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FLOWERS.

The impatient morn,
With gladness on his wings, calls forth, “ Arise !
To trace the hills, the vales, where thousand dyes

The ground adorn,
While the dew sparkles yet within the violets' eyes :"

And when the day
In golden slumber sinks, with accent sweet
Mild evening comes to lure the willing feet

With her to stray,
Where'er the bashful flowers the observant eye may greet.

Near the moist brink
Of music-loving streams they ever keep,
And often in the lucid fountains peep ;

Oft, laughing, drink
Of the mad torrent's spray, perch'd near the thundering

steep :

And everywhere
Along the plashy marge and shallow bed
Of the still waters, they innumerous spread ;

Rock'd gently there
The beautiful nymphæa pillows its bright head.

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Within the dell,
Within the rocky clefts they love to hide ;
And hang adventurous on the steep hill-side,

Or rugged fell
Where the young eagle waves his wings in youthful pride.

In the green sea
Of forest leaves, where Nature wanton plays,
They modest bloom, though through the verdant maze

The tulip-tree
Its golden chalice oft triumphantly displays;

And of pure white,
Embedded 'mid its glossy leaves on high,
There the superb magnolia lures the eye ;

While, waving light,
The locusts' myriad tassels scent the ambient sky.

But, Oye bowers,
Ye valleys where the Spring perpetual reigns,
And flowers unnumber'd o'er the purple plains

Exuberant showers-
How Fancy revels in your lovelier domains !

All love the light;
And yet what numbers spring within the shade,
And blossom where no foot may ere invade !

'Till comes a blight,-
Comes unaware,—and then incontinent they fade !

And thus they bloom,
And thus their lives ambrosial breathe away ;
Thus flourish too the lovely and the gay ;

And the same doom
Youth, beauty, flower, alike consigns to swift decay !

PICKERING.

THE PROGRESS OF KNOWLEDGE.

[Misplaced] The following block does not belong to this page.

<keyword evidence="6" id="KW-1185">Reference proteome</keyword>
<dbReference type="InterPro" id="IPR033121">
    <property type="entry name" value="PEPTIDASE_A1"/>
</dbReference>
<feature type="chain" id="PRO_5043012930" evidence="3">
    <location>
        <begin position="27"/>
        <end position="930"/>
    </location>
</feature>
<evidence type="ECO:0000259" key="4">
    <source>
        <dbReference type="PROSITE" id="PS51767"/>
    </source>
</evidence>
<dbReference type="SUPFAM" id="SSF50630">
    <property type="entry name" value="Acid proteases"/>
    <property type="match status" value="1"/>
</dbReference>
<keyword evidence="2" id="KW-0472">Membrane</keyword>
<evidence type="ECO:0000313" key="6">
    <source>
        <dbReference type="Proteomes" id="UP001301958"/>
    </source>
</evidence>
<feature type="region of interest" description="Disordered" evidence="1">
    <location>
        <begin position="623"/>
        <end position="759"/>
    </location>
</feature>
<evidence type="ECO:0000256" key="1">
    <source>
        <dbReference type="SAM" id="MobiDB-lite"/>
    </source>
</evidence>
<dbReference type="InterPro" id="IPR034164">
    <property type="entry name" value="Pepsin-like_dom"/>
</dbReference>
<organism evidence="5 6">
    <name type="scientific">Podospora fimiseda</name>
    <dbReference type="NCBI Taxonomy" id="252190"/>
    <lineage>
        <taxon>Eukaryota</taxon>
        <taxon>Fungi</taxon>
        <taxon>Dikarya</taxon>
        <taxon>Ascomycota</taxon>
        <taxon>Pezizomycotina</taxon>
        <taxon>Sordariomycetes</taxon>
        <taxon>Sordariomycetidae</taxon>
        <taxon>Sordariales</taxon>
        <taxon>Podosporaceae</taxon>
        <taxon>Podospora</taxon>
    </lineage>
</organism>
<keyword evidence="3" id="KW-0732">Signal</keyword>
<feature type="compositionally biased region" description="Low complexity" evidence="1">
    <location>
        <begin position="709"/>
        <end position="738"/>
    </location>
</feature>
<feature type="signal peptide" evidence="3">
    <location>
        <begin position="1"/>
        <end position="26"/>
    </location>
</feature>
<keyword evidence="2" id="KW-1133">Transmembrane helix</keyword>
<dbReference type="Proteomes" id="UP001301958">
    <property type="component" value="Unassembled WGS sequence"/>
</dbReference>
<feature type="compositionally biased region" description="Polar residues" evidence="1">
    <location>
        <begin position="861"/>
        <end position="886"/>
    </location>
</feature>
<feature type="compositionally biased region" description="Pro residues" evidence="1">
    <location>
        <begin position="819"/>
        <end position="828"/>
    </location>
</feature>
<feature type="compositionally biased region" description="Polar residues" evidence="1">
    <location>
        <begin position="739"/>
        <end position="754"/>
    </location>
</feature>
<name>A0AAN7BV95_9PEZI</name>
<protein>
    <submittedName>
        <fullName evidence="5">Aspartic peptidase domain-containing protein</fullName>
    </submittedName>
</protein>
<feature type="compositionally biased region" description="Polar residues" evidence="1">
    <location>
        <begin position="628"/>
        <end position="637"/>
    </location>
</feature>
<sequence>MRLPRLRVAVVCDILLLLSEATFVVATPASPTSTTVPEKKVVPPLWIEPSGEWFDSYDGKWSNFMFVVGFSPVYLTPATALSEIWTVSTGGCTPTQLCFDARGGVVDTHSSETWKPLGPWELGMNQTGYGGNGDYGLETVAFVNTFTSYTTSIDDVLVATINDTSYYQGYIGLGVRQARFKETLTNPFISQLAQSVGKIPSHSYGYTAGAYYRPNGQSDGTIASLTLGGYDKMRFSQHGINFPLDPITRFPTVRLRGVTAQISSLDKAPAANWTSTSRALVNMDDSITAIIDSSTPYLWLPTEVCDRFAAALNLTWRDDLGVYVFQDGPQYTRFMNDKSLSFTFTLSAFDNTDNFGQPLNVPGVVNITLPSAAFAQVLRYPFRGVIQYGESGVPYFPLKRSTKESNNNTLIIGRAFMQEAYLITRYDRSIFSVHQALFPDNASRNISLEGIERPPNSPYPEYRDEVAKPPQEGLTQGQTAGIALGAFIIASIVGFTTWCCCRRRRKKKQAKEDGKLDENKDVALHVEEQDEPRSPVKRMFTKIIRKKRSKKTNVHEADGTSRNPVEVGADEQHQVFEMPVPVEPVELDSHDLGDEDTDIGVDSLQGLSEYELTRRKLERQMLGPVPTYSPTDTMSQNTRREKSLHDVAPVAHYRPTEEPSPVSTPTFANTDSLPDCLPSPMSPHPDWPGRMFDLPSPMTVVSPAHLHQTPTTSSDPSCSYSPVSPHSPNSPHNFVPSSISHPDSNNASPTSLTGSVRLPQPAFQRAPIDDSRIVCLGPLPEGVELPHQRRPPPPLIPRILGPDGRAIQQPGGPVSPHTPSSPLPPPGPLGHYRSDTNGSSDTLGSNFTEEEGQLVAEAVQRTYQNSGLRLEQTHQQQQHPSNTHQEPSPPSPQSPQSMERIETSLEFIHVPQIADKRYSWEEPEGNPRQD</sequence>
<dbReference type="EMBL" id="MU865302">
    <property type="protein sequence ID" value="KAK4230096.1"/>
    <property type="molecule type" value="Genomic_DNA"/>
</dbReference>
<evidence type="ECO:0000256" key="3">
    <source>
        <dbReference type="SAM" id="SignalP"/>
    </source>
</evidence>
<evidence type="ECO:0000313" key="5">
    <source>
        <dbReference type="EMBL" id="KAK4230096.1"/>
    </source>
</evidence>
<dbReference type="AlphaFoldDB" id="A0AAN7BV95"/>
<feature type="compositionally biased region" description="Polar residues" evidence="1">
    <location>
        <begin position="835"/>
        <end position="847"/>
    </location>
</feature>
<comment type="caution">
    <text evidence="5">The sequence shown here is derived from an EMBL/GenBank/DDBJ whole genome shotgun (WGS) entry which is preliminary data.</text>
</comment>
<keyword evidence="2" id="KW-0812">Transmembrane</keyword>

FIRED at first sight with what the muse imparts,
In fearless youth, we tempt the heights of arts,
While from the bounded level of our mind,
Short views we take, nor see the lengths behind;
But, more advanced, behold with strange surprise
New distant scenes of endless science rise !
So pleased at first the towering Alps we try,
Mount o'er the vales, and seem to tread the sky;
The eternal snows appear already past,
And the first clouds and mountains seem the last :
But, those attained, we tremble to survey
The growing labours of the lengthen'd way;
The increasing prospect tires our wandering eyes,
Hills peep o'er hills, and Alps on Alps arise!

POPE.

THE BEAUTIES OF SPRING.

I HAVE not seen the place could more surprise,
More beautiful in Nature's varied dyes.
Lo! the blue bind-weed doth itself unfold
With honeysuckle, and both these entwine
Themselves with briony and jessamine,
To cast a kind and odoriferous shade.
The balmy west-wind blows, and every sense
Is soothed and courted :-trees have got their heads,
The fields their coats, the dewy shining meads
Do boast the pansy, lily, and the rose,
And every flower doth laugh as zephyr blows.
The seas are now more even than the earth,
Or gently swell as curld by zephyr's breath ;
The rivers run as smoothèd by his hand;
The wanton heifer through the glassy land
Plays wildly free, her horns scarce budding yet;
While in the sunny fields the new-dropt lambs
Gambol, rejoicing round their milky dams.
Hark! how each bough a several music yields;
The lusty throstle, early nightingale,
Accord in tune, though vary in their tale ;
The chirping swallow, call’d forth by the sun,
And crested lark, doth her division run;
The yellow bees the air with music fill,
The finches carol, and the turtles bill.

BEN Jonson. THE ALPS AT DAYBREAK.

The sunbeams streak the azure skies,

And line with light the mountain's brow; With hounds and horns the hunters rise,

And chase the roebuck through the snow. The goats wind slow their wonted way,

Up craggy steeps and ridges rude, Mark’d by the wild wolf for his prey,

From desert cave or hanging wood.
And while the torrent thunders loud,

And as the echoing cliffs reply,
The huts peep o'er the morning cloud,
Perch'd like an eagle's nest on high.

ROGERS.

THE DIRGE OF THE YEAR.

ORPHAN hours, the year is dead,

Come and sigb, come and weep!
Merry hours, smile instead,

For the year is but asleep :
See, it smiles as it is sleeping,
Mocking your untimely weeping:

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